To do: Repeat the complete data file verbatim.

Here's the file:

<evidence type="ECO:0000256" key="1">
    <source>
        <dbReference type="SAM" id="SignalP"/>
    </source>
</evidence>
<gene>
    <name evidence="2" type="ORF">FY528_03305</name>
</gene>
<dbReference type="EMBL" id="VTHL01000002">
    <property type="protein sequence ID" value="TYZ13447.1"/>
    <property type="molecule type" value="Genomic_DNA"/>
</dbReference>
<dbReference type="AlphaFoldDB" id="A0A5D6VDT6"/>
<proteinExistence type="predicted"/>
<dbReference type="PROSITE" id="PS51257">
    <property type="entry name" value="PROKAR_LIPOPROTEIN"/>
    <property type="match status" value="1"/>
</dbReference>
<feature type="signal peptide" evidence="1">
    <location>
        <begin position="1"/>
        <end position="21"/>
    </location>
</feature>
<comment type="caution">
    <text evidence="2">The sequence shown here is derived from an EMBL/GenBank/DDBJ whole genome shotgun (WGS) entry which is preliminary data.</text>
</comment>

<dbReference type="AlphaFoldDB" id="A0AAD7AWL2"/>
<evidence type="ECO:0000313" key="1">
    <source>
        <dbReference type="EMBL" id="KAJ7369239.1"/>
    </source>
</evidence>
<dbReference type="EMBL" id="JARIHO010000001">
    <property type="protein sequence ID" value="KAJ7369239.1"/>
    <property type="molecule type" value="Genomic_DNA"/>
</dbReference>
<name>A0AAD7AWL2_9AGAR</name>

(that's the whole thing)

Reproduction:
<evidence type="ECO:0000256" key="1">
    <source>
        <dbReference type="SAM" id="SignalP"/>
    </source>
</evidence>
<gene>
    <name evidence="2" type="ORF">FY528_03305</name>
</gene>
<dbReference type="EMBL" id="VTHL01000002">
    <property type="protein sequence ID" value="TYZ13447.1"/>
    <property type="molecule type" value="Genomic_DNA"/>
</dbReference>
<dbReference type="AlphaFoldDB" id="A0A5D6VDT6"/>
<proteinExistence type="predicted"/>
<dbReference type="PROSITE" id="PS51257">
    <property type="entry name" value="PROKAR_LIPOPROTEIN"/>
    <property type="match status" value="1"/>
</dbReference>
<feature type="signal peptide" evidence="1">
    <location>
        <begin position="1"/>
        <end position="21"/>
    </location>
</feature>
<comment type="caution">
    <text evidence="2">The sequence shown here is derived from an EMBL/GenBank/DDBJ whole genome shotgun (WGS) entry which is preliminary data.</text>
</comment>

<dbReference type="AlphaFoldDB" id="A0AAD7AWL2"/>
<evidence type="ECO:0000313" key="1">
    <source>
        <dbReference type="EMBL" id="KAJ7369239.1"/>
    </source>
</evidence>
<dbReference type="EMBL" id="JARIHO010000001">
    <property type="protein sequence ID" value="KAJ7369239.1"/>
    <property type="molecule type" value="Genomic_DNA"/>
</dbReference>
<name>A0AAD7AWL2_9AGAR</name>